Optimism for the Big Sky Post Office
By Jack Reaney STAFF WRITER
At the Resort Tax Board meeting on Wednesday, Nov. 9, Al Malinowski of Gallatin Partners told the board that the United States Postal Service continues to misunderstand Big Sky’s postal needs, and that he remains hopeful for further communication from the federal organization.
That afternoon, USPS management personnel arrived in Big Sky to meet with Malinowski without advance notice.
“I can’t speak to why the visit was unannounced, but I took advantage of the opportunity to show them the challenges we face at the Big Sky Post Office due to the lack of adequate resources,” Malinowski wrote to EBS on Nov. 22. He said he assumes the USPS will meet to assess next steps and that he’s optimistic that further discussion will include the possibility of extending the deadline—from Feb. 28, 2023—to operate inside the existing post office, “provided USPS is committed to working on a long-term solution.”
According to Malinowski, a long-term solution should include “strong consideration” of relocating to the building in construction beside Little Coyote Road which has been designed to potentially accommodate a post office.
Malinowski also dismissed rumors that the Little Coyote Road building is officially set to accommodate a relocated post office. No such plans have been confirmed.
In early October, Gallatin Partners announced they would terminate their contract with USPS—the Big Sky Post Office is operated by Gallatin Partners on a contract basis, not by USPS—as a drastic step in the longstanding effort to prove the Big Sky community’s need for a larger space and access to federal resources.
Malinowski said the recent USPS visit represents “a positive step,” but he has not had any follow-up discussion since.
On Monday, Nov. 7, more than one month after the initial announcement in Big Sky, a USPS press release announced that the federal postal agency will suspend its service effective March 1. The release stated, “we are willing to work with local businesses in the area to explore viable options for another [Contract Postal Unit].”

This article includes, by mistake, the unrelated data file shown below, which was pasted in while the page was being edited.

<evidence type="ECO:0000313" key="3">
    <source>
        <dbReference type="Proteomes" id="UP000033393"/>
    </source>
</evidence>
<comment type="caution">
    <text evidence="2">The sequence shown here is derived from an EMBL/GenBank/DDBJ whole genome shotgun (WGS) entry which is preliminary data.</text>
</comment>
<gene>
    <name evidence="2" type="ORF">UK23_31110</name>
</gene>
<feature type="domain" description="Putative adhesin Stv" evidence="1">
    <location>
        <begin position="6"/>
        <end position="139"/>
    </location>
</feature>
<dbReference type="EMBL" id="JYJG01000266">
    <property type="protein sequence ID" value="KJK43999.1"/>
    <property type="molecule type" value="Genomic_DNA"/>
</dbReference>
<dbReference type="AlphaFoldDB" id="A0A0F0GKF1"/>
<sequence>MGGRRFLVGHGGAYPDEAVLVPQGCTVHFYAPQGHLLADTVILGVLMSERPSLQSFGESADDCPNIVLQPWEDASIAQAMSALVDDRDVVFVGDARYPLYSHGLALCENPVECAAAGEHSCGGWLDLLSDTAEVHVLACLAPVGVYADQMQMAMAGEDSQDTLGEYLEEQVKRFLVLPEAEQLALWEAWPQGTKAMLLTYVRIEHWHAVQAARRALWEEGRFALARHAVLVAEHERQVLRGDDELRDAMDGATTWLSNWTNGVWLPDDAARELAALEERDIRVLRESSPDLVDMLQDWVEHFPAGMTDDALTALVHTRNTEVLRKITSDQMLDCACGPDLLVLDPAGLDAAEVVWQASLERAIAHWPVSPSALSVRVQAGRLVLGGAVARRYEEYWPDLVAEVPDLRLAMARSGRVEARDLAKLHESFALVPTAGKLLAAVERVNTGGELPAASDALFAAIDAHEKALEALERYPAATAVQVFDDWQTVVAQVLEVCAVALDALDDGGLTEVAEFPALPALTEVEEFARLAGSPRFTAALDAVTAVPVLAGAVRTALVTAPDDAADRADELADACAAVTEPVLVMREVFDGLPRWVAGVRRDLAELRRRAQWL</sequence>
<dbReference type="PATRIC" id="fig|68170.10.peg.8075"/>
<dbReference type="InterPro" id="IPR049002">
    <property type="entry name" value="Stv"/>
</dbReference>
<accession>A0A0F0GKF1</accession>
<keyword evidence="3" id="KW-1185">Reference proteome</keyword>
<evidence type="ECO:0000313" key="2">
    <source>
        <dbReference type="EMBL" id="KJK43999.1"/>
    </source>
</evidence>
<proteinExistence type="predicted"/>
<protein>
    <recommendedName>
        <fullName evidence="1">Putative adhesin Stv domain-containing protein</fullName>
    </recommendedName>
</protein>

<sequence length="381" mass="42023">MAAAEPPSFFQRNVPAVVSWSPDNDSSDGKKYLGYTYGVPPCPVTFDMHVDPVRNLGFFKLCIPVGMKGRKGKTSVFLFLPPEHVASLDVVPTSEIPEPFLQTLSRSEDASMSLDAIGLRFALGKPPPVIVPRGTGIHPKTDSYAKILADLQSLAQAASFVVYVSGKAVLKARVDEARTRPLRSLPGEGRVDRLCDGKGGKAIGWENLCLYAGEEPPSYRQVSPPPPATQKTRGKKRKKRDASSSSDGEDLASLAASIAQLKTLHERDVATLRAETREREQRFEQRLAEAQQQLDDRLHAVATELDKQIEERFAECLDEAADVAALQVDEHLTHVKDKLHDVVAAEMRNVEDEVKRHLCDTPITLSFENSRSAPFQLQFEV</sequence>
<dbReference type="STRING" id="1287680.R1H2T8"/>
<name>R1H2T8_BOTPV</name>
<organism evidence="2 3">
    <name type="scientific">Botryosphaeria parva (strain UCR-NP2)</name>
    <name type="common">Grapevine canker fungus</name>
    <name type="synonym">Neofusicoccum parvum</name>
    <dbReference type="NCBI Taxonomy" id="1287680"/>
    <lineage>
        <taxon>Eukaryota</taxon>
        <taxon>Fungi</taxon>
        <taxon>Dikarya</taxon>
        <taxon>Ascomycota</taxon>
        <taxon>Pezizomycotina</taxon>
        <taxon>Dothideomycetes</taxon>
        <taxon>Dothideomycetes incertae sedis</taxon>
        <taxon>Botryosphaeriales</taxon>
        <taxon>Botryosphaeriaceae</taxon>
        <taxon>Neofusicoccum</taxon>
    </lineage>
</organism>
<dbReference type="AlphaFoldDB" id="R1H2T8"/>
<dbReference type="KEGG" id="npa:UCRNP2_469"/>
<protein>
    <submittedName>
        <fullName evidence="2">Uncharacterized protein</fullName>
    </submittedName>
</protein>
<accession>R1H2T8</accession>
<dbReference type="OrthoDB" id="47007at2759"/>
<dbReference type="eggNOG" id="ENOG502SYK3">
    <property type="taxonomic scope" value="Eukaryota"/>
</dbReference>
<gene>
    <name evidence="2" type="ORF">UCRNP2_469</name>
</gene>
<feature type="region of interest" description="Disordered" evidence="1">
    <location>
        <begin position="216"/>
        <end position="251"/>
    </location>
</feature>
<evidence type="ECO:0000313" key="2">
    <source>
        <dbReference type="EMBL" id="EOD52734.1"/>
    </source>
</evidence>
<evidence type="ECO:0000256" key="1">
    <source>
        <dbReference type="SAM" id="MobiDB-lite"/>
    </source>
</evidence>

Malinowski spoke about the press release in the Nov. 9 BSRAD meeting. He said the Big Sky community has grown beyond the capacity that can be handled by a CPU and such a contract would create risk without any associated reward. The BSRAD board also pointed out a misleading statement from the release:
“The Postal Service generally receives no tax dollars for operating expenses and relies on the sale of postage, products, and services to fund its operations,” the release stated.
Big Sky Resort Tax partially funded the Big Sky Post Office until March of 2022, when USPS fulfilled a $547,000 request for full-funding. In order to move to a larger space, however, Gallatin Partners would likely require further resort tax assistance.
‘Located at the Big Sky Resort’
On Nov. 7, the original USPS press release referred to the Big Sky Post Office as “the CPU located at the Big Sky Resort.”
On Nov. 8, USPS Strategic Communications Specialist Lecia Hall corrected the press release.
This change followed a phone call with EBS, asking Hall to explain why USPS was referring to the year-round Big Sky community’s post office by the name of a nearby seasonal resort.
Hall said her understanding was that the post office was “located in the Big Sky Resort,” and she apologized for the mistake. The Big Sky Post Office is located roughly 7 miles by road from the resort.
On Nov. 9, Malinowski told the board that “what we are here is not understood.”
After the unexpected meeting with management personnel which followed shortly thereafter, Malinowski believes USPS may have a better understanding.
“I am hopeful that seeing our lack of sufficient space will assist the USPS in concluding that they need to dedicate time to working with us on a long-term solution,” he wrote.